*Subject to change

Apply Now

Back to top.

 

Ethiopia: Out of Jurassic of Simplicity of Knowledge: Africa, Outpost to Complexity

Instructor: Abye Assefa and Florence Molk

Dates: May 21 - June 10

Cost: $4,900* + airfare

Listing: SOC/AFS/ANTH/GS 30008

Units: 1 SLU Unit/3.6 Credits 

Course Description: Through observation, interaction, and contemplation this course will allow students to see why and how the logic of simplicity of knowledge, both popular and academic, is obsessed in inventing and reinventing Africa as a violent and chaotic continent. In the process, the course will enable students to value the wisdom and to put into effect the virtues of complexity of knowledge, which can only be obtained on their own terms. For this reason, the spirit of the course is open, honest, and non-judgmental giving students control and confidence in discovering: (a) the lethal nature of simplicity of knowledge and (b) Africa as the secure path to complexity. Accordingly, travelling to Ethiopia is by no means to simply discover strange places and exotic cultures; it is actually to get hold of an opportune setting that is not burdened by the suffocating muzzle of politically correct conformism, and that allows students to reassess and repudiate the Jurassic turmoil in the dominant structure of knowledge.  

*Subject to change

Apply Now

Back to top.

 

Ghana: Global Ghana: African Democracy and Postcolonial Culture

Instructor: Madeleine Wong and Erik Johnson

Dates: May 31 - June 22

Costs: $4,900* + airfare

Listing: GS 3008/AFS 3008/PCA 3002

Units: 1.0 SLU Units/3.6 Credits

Course Description: Nestled into Africa’s Atlantic coast, Ghana was the first sub-Saharan African country to gain independence from colonial rule and is today a vibrant democracy and the center of many rich cultural and musical traditions—from highlife to hiphop. This summer course employs an interdisciplinary approach to focus on three integrated themes: legacies of colonialism and the slave trade; possibilities of African nationalism and pan-Africanism; and culture and politics of public life in contemporary Ghana. Led by Madeleine Wong (Global Studies), Erik Johnson (PCA), and leading local experts, we will tour the "slave castles" of Cape Coast and Elmina (UNESCO World Heritage Sites), stroll across a bridge walkway with a bird’s eye view of the African rainforest in Kakum National Park, and explore Ghana’s capital city Accra (including the W.E.B. Du Bois Memorial Centre, Kwame Nkrumah Memorial Park and Mausoleum, and the sights and sounds of its bustling African markets). Travel to Ghana this summer and earn SLU credit at the crossroads of African politics, diasporic cultural connections, and emerging global economics.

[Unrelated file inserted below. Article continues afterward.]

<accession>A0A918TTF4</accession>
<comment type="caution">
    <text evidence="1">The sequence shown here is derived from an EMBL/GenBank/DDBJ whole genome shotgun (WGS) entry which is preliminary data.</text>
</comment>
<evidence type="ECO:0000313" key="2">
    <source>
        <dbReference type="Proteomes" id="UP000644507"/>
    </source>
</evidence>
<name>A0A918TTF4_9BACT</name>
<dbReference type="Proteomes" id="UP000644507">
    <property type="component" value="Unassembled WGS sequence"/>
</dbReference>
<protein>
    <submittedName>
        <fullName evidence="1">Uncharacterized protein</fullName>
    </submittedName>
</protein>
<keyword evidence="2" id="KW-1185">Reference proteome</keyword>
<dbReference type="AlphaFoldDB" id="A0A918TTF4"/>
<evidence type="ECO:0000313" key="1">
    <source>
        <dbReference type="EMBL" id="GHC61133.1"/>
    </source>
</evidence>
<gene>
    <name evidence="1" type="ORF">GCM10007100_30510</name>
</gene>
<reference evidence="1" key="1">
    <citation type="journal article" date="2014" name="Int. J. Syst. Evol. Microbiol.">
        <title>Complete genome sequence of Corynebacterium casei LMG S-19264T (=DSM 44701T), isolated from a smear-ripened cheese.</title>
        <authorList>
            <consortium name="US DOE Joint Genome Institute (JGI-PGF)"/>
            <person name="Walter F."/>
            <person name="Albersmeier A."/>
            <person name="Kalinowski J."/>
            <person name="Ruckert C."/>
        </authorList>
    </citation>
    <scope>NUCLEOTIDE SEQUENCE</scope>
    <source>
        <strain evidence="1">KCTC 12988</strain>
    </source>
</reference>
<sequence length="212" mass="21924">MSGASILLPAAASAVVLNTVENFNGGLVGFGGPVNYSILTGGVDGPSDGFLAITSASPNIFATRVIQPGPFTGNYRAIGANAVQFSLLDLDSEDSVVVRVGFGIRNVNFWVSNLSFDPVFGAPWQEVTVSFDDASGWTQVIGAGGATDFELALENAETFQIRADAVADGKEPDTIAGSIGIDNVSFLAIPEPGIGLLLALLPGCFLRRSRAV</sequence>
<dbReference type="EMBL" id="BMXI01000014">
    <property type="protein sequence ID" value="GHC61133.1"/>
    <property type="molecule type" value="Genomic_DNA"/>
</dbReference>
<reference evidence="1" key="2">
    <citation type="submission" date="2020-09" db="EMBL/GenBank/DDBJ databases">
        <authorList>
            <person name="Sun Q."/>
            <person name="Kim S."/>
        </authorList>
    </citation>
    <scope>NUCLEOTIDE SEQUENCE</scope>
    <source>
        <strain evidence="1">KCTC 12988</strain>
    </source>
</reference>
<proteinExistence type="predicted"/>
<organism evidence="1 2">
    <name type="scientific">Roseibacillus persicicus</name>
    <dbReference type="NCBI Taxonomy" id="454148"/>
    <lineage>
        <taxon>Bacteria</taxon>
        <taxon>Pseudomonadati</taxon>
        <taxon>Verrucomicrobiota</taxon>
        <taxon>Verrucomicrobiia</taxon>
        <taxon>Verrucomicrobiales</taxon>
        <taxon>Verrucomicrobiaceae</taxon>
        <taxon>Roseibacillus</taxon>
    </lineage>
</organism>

*Subject to change

Apply Now

Back to top.

 

Ireland: Place and Nationalism in Ireland

Instructor: Eve Stoddard and Barry Carson

Dates: July 5 - July 22

Costs: $7,150* + airfare

Listing: ENG/HIST 303 or GS/HIST/PS 285

Units: 2.0 SLU Units/7.2 Credits

Course Description: The program is worth 2 units and comprised of two separate courses. Students can receive credit in English and history for both courses and global studies or peace studies for one of them. We spend the first part of the program in Dublin and then a week in Northern Ireland experiencing the legacies of the conflict there and the evolution of the Peace Process begun in 1998. The last part of the program is spent in Galway. Because the course on landscape and memory emphasizes the importance of place and memorials, we combine some recreational day trips (the Giant’s Causeway and hikes in County Sligo and Connemara) with exploration of folk knowledge about features of the landscape, such as the places sacred to the fairies.

The Irish people’s relationship to the landscape is mediated through the lenses of indigeneity, colonialism, and post-colonialism. From the Mesolithic Newgrange, a UNESCO World Heritage site, to Kilmainham Jail in Dublin, to the murals and remembrance gardens of Belfast and Derry, Ireland’s abundant sacred and historical sites have become signifiers of a conflicted set of historical perspectives.

Throughout the program we visit monuments and memorials and listen critically to the narratives through which they are interpreted. 

*Subject to change

Apply Now

Back to top.

 

Kenya: Healthcare Delivery in a Developing Country

Instructor: Dr. Wairimu Ndirangu

Dates: June 6-27

Costs: $5,400* + airfare

Listing: AFS 248/ANTH 248/SOC

Units: 1.5 SLU Units/5.4 Credits